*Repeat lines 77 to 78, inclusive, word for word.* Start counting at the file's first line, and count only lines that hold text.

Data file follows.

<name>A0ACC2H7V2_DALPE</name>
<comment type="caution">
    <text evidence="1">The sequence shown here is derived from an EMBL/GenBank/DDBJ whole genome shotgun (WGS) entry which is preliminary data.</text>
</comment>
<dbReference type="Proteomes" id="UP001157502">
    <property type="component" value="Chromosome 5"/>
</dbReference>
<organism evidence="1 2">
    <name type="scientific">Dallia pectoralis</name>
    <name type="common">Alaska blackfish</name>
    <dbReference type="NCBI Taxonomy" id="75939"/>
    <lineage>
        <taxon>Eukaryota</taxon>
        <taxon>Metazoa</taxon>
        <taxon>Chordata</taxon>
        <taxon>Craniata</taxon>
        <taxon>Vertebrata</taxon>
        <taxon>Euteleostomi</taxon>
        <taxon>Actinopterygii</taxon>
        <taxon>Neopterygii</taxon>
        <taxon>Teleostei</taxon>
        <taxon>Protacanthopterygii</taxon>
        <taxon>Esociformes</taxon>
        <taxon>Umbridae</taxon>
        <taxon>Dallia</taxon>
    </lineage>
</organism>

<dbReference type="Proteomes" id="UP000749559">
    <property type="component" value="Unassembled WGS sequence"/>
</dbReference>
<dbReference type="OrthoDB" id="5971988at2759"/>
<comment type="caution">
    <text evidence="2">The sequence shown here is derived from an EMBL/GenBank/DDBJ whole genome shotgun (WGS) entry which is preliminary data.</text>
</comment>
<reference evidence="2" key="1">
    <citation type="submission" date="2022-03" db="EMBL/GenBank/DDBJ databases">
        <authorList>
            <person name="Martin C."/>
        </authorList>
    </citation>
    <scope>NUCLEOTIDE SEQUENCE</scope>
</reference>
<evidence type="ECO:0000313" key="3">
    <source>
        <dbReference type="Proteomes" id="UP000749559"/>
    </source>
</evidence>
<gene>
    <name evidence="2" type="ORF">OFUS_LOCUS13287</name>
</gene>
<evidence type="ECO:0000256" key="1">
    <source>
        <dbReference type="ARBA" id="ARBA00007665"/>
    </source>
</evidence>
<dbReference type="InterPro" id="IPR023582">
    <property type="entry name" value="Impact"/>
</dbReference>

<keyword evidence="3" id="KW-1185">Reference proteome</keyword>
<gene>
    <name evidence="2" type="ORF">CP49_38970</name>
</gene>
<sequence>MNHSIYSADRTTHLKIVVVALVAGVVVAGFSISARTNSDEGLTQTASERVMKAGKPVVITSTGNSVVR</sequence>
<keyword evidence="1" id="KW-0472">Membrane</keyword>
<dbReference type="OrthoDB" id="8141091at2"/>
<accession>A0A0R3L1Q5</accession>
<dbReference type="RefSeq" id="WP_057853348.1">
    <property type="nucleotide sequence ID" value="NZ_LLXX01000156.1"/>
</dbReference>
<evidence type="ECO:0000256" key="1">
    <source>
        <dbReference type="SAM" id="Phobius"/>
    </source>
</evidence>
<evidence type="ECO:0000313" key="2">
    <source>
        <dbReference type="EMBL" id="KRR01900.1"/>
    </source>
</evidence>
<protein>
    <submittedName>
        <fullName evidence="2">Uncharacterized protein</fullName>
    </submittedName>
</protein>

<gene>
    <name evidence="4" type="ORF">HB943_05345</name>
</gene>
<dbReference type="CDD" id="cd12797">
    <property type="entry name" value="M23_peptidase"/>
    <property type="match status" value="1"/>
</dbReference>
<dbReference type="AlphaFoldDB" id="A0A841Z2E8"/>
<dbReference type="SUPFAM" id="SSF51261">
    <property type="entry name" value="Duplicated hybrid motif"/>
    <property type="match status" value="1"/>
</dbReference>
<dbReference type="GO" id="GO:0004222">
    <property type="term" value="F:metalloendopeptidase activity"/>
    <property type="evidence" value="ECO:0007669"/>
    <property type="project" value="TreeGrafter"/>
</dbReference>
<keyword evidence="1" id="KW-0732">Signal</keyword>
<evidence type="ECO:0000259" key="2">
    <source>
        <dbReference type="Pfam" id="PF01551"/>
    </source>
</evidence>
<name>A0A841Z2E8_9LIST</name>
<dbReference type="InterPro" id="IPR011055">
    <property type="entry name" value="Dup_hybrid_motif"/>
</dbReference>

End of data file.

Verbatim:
        <dbReference type="EMBL" id="KRR01900.1"/>
    </source>